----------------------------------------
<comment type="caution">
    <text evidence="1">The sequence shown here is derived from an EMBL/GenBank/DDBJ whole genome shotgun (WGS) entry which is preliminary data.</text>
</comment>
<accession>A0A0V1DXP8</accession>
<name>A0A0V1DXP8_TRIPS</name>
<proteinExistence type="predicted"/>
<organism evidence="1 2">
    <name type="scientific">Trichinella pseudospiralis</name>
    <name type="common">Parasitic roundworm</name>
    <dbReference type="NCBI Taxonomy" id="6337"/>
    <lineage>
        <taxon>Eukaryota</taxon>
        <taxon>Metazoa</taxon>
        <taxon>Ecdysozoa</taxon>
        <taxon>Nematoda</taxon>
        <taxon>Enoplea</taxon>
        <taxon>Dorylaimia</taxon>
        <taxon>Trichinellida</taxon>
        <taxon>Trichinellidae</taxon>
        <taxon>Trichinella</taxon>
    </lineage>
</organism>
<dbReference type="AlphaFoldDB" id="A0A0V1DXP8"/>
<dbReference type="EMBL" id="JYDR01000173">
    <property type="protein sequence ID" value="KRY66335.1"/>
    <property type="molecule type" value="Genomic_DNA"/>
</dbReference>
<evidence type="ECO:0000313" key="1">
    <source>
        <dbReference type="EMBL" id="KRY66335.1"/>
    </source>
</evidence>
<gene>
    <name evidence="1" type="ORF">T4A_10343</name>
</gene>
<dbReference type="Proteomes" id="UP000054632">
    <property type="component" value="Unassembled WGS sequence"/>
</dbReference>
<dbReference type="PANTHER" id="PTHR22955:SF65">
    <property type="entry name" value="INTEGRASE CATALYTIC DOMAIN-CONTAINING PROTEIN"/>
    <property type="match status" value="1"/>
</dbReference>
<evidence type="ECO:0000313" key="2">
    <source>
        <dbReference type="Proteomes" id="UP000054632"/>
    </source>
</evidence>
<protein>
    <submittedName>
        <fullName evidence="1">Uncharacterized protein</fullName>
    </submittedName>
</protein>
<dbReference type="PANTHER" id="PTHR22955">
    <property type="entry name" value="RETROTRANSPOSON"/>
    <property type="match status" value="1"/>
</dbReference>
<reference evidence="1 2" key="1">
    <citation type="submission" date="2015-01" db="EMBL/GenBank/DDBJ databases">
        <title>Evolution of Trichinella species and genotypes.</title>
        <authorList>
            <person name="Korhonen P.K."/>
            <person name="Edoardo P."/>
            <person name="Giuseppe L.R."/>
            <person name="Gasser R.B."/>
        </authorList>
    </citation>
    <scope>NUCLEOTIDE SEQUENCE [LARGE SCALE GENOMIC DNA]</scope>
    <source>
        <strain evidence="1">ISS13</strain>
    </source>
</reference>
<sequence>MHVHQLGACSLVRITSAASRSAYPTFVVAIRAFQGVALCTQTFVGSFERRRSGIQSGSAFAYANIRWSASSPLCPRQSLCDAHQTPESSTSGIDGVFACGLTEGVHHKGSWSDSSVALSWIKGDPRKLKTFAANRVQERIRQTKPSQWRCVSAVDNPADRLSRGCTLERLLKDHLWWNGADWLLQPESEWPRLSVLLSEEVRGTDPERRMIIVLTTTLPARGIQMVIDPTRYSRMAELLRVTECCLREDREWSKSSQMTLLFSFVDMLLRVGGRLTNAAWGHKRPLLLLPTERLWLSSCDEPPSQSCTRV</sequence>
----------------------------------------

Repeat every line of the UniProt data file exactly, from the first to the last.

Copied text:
<comment type="caution">
    <text evidence="1">The sequence shown here is derived from an EMBL/GenBank/DDBJ whole genome shotgun (WGS) entry which is preliminary data.</text>
</comment>
<accession>A0A0V1DXP8</accession>
<name>A0A0V1DXP8_TRIPS</name>
<proteinExistence type="predicted"/>
<organism evidence="1 2">
    <name type="scientific">Trichinella pseudospiralis</name>
    <name type="common">Parasitic roundworm</name>
    <dbReference type="NCBI Taxonomy" id="6337"/>
    <lineage>
        <taxon>Eukaryota</taxon>
        <taxon>Metazoa</taxon>
        <taxon>Ecdysozoa</taxon>
        <taxon>Nematoda</taxon>
        <taxon>Enoplea</taxon>
        <taxon>Dorylaimia</taxon>
        <taxon>Trichinellida</taxon>
        <taxon>Trichinellidae</taxon>
        <taxon>Trichinella</taxon>
    </lineage>
</organism>
<dbReference type="AlphaFoldDB" id="A0A0V1DXP8"/>
<dbReference type="EMBL" id="JYDR01000173">
    <property type="protein sequence ID" value="KRY66335.1"/>
    <property type="molecule type" value="Genomic_DNA"/>
</dbReference>
<evidence type="ECO:0000313" key="1">
    <source>
        <dbReference type="EMBL" id="KRY66335.1"/>
    </source>
</evidence>
<gene>
    <name evidence="1" type="ORF">T4A_10343</name>
</gene>
<dbReference type="Proteomes" id="UP000054632">
    <property type="component" value="Unassembled WGS sequence"/>
</dbReference>
<dbReference type="PANTHER" id="PTHR22955:SF65">
    <property type="entry name" value="INTEGRASE CATALYTIC DOMAIN-CONTAINING PROTEIN"/>
    <property type="match status" value="1"/>
</dbReference>
<evidence type="ECO:0000313" key="2">
    <source>
        <dbReference type="Proteomes" id="UP000054632"/>
    </source>
</evidence>
<protein>
    <submittedName>
        <fullName evidence="1">Uncharacterized protein</fullName>
    </submittedName>
</protein>
<dbReference type="PANTHER" id="PTHR22955">
    <property type="entry name" value="RETROTRANSPOSON"/>
    <property type="match status" value="1"/>
</dbReference>
<reference evidence="1 2" key="1">
    <citation type="submission" date="2015-01" db="EMBL/GenBank/DDBJ databases">
        <title>Evolution of Trichinella species and genotypes.</title>
        <authorList>
            <person name="Korhonen P.K."/>
            <person name="Edoardo P."/>
            <person name="Giuseppe L.R."/>
            <person name="Gasser R.B."/>
        </authorList>
    </citation>
    <scope>NUCLEOTIDE SEQUENCE [LARGE SCALE GENOMIC DNA]</scope>
    <source>
        <strain evidence="1">ISS13</strain>
    </source>
</reference>
<sequence>MHVHQLGACSLVRITSAASRSAYPTFVVAIRAFQGVALCTQTFVGSFERRRSGIQSGSAFAYANIRWSASSPLCPRQSLCDAHQTPESSTSGIDGVFACGLTEGVHHKGSWSDSSVALSWIKGDPRKLKTFAANRVQERIRQTKPSQWRCVSAVDNPADRLSRGCTLERLLKDHLWWNGADWLLQPESEWPRLSVLLSEEVRGTDPERRMIIVLTTTLPARGIQMVIDPTRYSRMAELLRVTECCLREDREWSKSSQMTLLFSFVDMLLRVGGRLTNAAWGHKRPLLLLPTERLWLSSCDEPPSQSCTRV</sequence>